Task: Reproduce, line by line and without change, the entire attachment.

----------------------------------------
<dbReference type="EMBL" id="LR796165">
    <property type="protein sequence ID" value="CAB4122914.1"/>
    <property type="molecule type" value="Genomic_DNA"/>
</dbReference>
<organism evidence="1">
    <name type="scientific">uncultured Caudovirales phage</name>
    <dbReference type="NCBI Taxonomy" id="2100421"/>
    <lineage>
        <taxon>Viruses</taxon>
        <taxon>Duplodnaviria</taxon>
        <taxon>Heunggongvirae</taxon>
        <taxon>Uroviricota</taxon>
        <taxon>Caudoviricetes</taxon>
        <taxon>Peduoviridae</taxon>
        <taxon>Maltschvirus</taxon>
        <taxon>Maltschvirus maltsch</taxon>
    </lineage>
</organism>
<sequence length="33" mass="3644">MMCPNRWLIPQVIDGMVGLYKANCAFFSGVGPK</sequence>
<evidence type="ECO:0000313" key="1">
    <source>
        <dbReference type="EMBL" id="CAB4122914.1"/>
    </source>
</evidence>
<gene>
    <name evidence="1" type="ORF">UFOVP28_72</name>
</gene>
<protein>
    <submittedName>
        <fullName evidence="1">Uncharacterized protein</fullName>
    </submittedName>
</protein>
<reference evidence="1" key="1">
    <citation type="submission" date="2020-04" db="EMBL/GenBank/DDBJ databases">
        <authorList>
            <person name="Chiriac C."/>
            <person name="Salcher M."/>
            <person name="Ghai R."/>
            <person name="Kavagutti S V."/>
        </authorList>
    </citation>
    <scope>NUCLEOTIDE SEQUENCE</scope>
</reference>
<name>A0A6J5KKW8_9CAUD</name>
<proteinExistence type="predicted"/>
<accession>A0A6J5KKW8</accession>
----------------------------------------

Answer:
<dbReference type="EMBL" id="LR796165">
    <property type="protein sequence ID" value="CAB4122914.1"/>
    <property type="molecule type" value="Genomic_DNA"/>
</dbReference>
<organism evidence="1">
    <name type="scientific">uncultured Caudovirales phage</name>
    <dbReference type="NCBI Taxonomy" id="2100421"/>
    <lineage>
        <taxon>Viruses</taxon>
        <taxon>Duplodnaviria</taxon>
        <taxon>Heunggongvirae</taxon>
        <taxon>Uroviricota</taxon>
        <taxon>Caudoviricetes</taxon>
        <taxon>Peduoviridae</taxon>
        <taxon>Maltschvirus</taxon>
        <taxon>Maltschvirus maltsch</taxon>
    </lineage>
</organism>
<sequence length="33" mass="3644">MMCPNRWLIPQVIDGMVGLYKANCAFFSGVGPK</sequence>
<evidence type="ECO:0000313" key="1">
    <source>
        <dbReference type="EMBL" id="CAB4122914.1"/>
    </source>
</evidence>
<gene>
    <name evidence="1" type="ORF">UFOVP28_72</name>
</gene>
<protein>
    <submittedName>
        <fullName evidence="1">Uncharacterized protein</fullName>
    </submittedName>
</protein>
<reference evidence="1" key="1">
    <citation type="submission" date="2020-04" db="EMBL/GenBank/DDBJ databases">
        <authorList>
            <person name="Chiriac C."/>
            <person name="Salcher M."/>
            <person name="Ghai R."/>
            <person name="Kavagutti S V."/>
        </authorList>
    </citation>
    <scope>NUCLEOTIDE SEQUENCE</scope>
</reference>
<name>A0A6J5KKW8_9CAUD</name>
<proteinExistence type="predicted"/>
<accession>A0A6J5KKW8</accession>